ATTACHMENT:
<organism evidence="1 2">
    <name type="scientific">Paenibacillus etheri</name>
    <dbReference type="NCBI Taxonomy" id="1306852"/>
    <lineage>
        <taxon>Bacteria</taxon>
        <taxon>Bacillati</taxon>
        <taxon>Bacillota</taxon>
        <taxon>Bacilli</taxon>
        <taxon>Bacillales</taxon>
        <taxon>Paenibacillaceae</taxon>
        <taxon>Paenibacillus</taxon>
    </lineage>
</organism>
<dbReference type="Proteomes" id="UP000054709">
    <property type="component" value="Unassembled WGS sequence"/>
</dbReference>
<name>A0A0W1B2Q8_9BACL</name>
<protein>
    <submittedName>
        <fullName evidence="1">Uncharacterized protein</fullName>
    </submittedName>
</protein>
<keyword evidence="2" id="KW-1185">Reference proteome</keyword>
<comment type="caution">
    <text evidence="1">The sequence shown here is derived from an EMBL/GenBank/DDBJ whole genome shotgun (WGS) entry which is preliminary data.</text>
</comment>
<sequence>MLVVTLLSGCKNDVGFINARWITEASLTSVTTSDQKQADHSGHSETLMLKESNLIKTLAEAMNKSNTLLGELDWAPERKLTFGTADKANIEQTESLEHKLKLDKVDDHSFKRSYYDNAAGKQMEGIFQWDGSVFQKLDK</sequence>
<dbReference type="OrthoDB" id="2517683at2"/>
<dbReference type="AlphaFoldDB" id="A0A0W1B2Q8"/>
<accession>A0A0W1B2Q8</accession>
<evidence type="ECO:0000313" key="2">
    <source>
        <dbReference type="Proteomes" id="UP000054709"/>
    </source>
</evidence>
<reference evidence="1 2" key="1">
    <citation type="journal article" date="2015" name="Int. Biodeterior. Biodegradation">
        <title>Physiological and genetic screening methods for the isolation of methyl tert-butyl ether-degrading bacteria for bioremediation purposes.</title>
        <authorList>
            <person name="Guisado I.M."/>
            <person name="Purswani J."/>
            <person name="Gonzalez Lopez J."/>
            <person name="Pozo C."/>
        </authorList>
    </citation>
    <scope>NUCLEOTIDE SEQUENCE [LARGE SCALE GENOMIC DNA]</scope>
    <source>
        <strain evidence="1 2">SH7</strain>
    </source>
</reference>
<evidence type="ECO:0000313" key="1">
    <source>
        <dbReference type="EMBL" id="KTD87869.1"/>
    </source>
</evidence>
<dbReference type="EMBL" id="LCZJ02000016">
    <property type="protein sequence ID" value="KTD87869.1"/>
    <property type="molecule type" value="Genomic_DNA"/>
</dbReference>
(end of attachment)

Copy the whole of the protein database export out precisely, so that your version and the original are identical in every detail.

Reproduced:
<organism evidence="1 2">
    <name type="scientific">Paenibacillus etheri</name>
    <dbReference type="NCBI Taxonomy" id="1306852"/>
    <lineage>
        <taxon>Bacteria</taxon>
        <taxon>Bacillati</taxon>
        <taxon>Bacillota</taxon>
        <taxon>Bacilli</taxon>
        <taxon>Bacillales</taxon>
        <taxon>Paenibacillaceae</taxon>
        <taxon>Paenibacillus</taxon>
    </lineage>
</organism>
<dbReference type="Proteomes" id="UP000054709">
    <property type="component" value="Unassembled WGS sequence"/>
</dbReference>
<name>A0A0W1B2Q8_9BACL</name>
<protein>
    <submittedName>
        <fullName evidence="1">Uncharacterized protein</fullName>
    </submittedName>
</protein>
<keyword evidence="2" id="KW-1185">Reference proteome</keyword>
<comment type="caution">
    <text evidence="1">The sequence shown here is derived from an EMBL/GenBank/DDBJ whole genome shotgun (WGS) entry which is preliminary data.</text>
</comment>
<sequence>MLVVTLLSGCKNDVGFINARWITEASLTSVTTSDQKQADHSGHSETLMLKESNLIKTLAEAMNKSNTLLGELDWAPERKLTFGTADKANIEQTESLEHKLKLDKVDDHSFKRSYYDNAAGKQMEGIFQWDGSVFQKLDK</sequence>
<dbReference type="OrthoDB" id="2517683at2"/>
<dbReference type="AlphaFoldDB" id="A0A0W1B2Q8"/>
<accession>A0A0W1B2Q8</accession>
<evidence type="ECO:0000313" key="2">
    <source>
        <dbReference type="Proteomes" id="UP000054709"/>
    </source>
</evidence>
<reference evidence="1 2" key="1">
    <citation type="journal article" date="2015" name="Int. Biodeterior. Biodegradation">
        <title>Physiological and genetic screening methods for the isolation of methyl tert-butyl ether-degrading bacteria for bioremediation purposes.</title>
        <authorList>
            <person name="Guisado I.M."/>
            <person name="Purswani J."/>
            <person name="Gonzalez Lopez J."/>
            <person name="Pozo C."/>
        </authorList>
    </citation>
    <scope>NUCLEOTIDE SEQUENCE [LARGE SCALE GENOMIC DNA]</scope>
    <source>
        <strain evidence="1 2">SH7</strain>
    </source>
</reference>
<evidence type="ECO:0000313" key="1">
    <source>
        <dbReference type="EMBL" id="KTD87869.1"/>
    </source>
</evidence>
<dbReference type="EMBL" id="LCZJ02000016">
    <property type="protein sequence ID" value="KTD87869.1"/>
    <property type="molecule type" value="Genomic_DNA"/>
</dbReference>